Mario

Mario Lalli at Cafe 322 in Sierra Madre. Cafe 322 is a family-run business owned by Mario. Mario is also a musician and has been a major influence on bands like Queens of the Stone Age and Kyuss. (Cheryl A. Guerrero / Staff Photographer / March 14, 2012)

It's a Thursday afternoon in a dark, windowless room by the 5 Freeway, and Mario Lalli is standing with an electric guitar. His eyes are shut tight as he slashes a jangly, agitated riff with his band, Fatso Jetson. With flannel on his back and a dark soul patch on his chin, he leans into a microphone to growl a sordid tale of love gone wrong called “Died in California.”

“He told us all a story, the one about the girl,” he sings. “When she came to town, the town that blew her mind, she fell right through the floor ... No one loved her more.”

Lalli is known as “Boomer” to friends, including Joshua Homme, leader of Queens of the Stone Age, who recorded two songs co-written by Lalli on the albums “Rated R” and “Songs for the Deaf.”

Lalli was a central figure in the original desert rock scene, the creator of all-night “generator parties” amid the canyons and sand dunes miles outside Palm Desert, which spawned Queens, Kyuss, Eagles of Death Metal and many others.

Lalli still keeps the volume up with Fatso Jetson, founded in 1994, but now spends most of his nights behind the bar at Café 322, a 100-capacity club and restaurant he owns in Sierra Madre. During an interview there last fall, original Kyuss drummer Brant Bjork nodded in Lalli's direction and made a point of noting, “There is a 98% chance that without that dude over there, there wouldn't have been a Kyuss.”

In recognition of that, the guitarist and his son, 15-year-old Dino Von Lalli, were invited to join the reunion band Kyuss Lives onstage at the Wiltern last November, where they performed Lalli's “N.O.”

“I was really stoked for my son,” Lalli, 46, recalls of the show. “I was nervous — way more nervous than he was. It was cool, man.”

At Café 322, Lalli keeps a gleaming white piano, and along one wall are reproductions of Toulouse Lautrec paintings, while another is covered with old jazz posters celebrating Miles Davis, Louis Armstrong and Charlie Parker. He remains a rocker by nature, though his roots go back much further.

His family has been in the music and dining business since the 1950s, when his tenor father, Mario Sr., opened his first restaurant, in Aspen, Colo. Mario's ultimately landed in Palm Desert, where Lalli grew up. “There was never a night where there wasn't music,” he remembers.

On a recent afternoon at Café 322, Lalli sits at a table by the small stage, after returning from a performance by his daughter, Olive, a 20-year-old singing student at Citrus College. Behind him is a bookcase filled with binders labeled with titles from the opera and musical theater: “La Traviata,” “Tosca,” “Pirates of Penzance,” “Kiss Me Kate.” Opera is performed weekly at the club.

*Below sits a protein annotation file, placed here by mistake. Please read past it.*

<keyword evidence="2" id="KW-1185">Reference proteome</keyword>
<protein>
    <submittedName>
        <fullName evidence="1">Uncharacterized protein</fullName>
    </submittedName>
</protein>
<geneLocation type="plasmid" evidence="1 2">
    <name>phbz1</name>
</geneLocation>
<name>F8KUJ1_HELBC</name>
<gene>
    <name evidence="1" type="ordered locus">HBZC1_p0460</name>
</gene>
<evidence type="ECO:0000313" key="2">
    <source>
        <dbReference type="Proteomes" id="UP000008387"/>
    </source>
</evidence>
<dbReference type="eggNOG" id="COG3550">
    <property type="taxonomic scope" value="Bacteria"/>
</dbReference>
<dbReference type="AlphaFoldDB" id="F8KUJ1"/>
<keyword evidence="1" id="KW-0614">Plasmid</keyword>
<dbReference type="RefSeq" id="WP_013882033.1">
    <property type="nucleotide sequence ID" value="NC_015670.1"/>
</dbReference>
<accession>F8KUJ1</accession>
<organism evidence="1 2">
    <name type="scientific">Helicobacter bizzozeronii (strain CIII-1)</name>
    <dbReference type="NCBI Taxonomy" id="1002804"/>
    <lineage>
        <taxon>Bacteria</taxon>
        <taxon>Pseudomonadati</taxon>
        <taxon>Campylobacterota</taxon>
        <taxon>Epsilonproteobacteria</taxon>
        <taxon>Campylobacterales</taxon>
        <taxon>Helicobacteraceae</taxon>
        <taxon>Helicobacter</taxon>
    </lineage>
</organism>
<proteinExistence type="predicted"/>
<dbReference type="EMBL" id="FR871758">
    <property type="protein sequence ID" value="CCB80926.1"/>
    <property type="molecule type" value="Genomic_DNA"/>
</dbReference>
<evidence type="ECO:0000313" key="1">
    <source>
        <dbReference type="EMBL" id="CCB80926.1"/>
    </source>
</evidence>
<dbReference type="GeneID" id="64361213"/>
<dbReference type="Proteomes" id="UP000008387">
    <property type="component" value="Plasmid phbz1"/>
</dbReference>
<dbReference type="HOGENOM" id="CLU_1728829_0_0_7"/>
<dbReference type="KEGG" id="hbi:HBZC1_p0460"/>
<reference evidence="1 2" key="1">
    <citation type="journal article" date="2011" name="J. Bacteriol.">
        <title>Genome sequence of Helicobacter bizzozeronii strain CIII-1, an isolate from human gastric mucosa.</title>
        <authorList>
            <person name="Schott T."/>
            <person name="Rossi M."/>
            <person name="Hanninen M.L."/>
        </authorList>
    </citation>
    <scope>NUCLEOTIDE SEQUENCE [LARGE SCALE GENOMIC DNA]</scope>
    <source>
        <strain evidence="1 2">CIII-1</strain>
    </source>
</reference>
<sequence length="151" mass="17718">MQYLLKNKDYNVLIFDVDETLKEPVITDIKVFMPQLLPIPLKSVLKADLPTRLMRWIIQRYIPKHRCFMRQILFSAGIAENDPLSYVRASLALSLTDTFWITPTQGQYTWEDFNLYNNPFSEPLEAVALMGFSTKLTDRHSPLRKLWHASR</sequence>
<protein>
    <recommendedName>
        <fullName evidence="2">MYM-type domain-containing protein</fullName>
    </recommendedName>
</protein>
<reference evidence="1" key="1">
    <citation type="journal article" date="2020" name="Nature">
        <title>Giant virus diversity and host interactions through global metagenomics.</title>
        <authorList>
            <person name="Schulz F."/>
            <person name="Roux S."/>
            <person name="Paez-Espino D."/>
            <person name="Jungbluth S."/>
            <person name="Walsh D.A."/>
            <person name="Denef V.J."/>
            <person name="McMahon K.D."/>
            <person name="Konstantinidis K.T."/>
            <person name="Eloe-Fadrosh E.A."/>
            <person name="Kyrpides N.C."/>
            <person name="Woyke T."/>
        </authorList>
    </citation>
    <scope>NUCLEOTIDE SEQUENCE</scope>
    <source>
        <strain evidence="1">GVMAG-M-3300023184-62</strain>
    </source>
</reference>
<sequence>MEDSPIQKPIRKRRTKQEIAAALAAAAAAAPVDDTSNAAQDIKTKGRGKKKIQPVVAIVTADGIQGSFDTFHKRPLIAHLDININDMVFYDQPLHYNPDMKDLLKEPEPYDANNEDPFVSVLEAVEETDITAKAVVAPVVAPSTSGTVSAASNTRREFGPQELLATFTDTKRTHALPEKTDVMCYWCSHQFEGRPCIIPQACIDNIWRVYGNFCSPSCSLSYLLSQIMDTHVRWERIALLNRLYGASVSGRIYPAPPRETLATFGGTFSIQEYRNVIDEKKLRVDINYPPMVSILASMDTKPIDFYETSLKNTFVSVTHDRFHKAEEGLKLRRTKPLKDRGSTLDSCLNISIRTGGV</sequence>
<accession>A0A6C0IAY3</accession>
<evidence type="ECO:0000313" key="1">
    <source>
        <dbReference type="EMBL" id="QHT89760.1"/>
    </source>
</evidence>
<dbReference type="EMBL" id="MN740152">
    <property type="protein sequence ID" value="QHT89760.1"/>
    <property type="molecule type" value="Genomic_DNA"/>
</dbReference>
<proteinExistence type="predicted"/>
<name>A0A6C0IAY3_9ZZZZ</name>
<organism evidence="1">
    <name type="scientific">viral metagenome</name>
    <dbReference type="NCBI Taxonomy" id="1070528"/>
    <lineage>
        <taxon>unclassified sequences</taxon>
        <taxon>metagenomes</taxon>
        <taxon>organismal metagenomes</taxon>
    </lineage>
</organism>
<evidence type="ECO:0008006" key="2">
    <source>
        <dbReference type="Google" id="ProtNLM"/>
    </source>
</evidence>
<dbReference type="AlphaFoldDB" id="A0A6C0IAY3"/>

Lalli eventually embraced a different sound. In the 1980s, he turned his modest desert house in La Quinta into a cultural oasis for young rockers. The garage was set up as a rehearsal space, and among his crowd of friends was a group of teens who would later become the bands Kyuss and Queens of the Stone Age. “We threw parties all the time,” he says, “a keg in the bathtub.”

The live shows moved onto the desert landscape, powered by gas generators at an abandoned nudist colony. Kyuss played some of its earliest shows there. They were a hit. “It got so popular it got out of hand. Then weirdos started coming — gangsters and crazy high-desert … freaks with their guns,” he says. “Somebody set a fire one night.”

Soon, Lalli and his cousin Larry created Rhythm & Brews, a 250-capacity club that hosted ear-shattering shows by the Melvins, Rancid and Dick Dale. Business was uneven, and police were frequent visitors. “We had the vice squad walking through our place every single night with flashlights and vests,” Lalli remembers. Rhythm & Brews closed in 1995.

Other venues came and went before Lalli and his father attended a show at the Pasadena Playhouse, where they noticed an elegant restaurant space sitting empty. “Six months later, we were packing up four households and moving to Pasadena with my parents” from the desert. A relocated Mario's (“where they sing while you dine”) opened there in 2004.

When it turned out that theater-goers with entertainment plans for the night were not necessarily looking for live music with their meal, Lalli opened Café 322 in Sierra Madre. At 88, Mario Sr. still sings opera there every Sunday. Other nights offer live jazz, rock and blues. The first Saturday of every month is roots-rock night with Tremoloco, occasionally joined by the likes of David Hidalgo of Los Lobos and Lucinda Williams.

The family musical tradition continues, as Lalli always planned. Aside from Fatso Jetson, he performs in a loud and heavy trio with his son called Auto Modown, described on its Facebook page as “Instru-metal Blues Prog Nail Bomb Fudge.” The band is about to spend a month on a tour through Europe, within days of Dino getting out of school for the summer at Pasadena High.

Lalli's son is being molded into a rocker. “He wasn't buying it for the first half of his youth. He was skateboards and video games. Then he picked it up on his own and that was it,” he says with a laugh. “He loves it even more than I did when I was 15. That's a lot. He's obsessed.”


DETAILS

Café 322, 322 W. Sierra Madre Blvd., Sierra Madre, CA 91024; (626) 836-5414, cafe322.com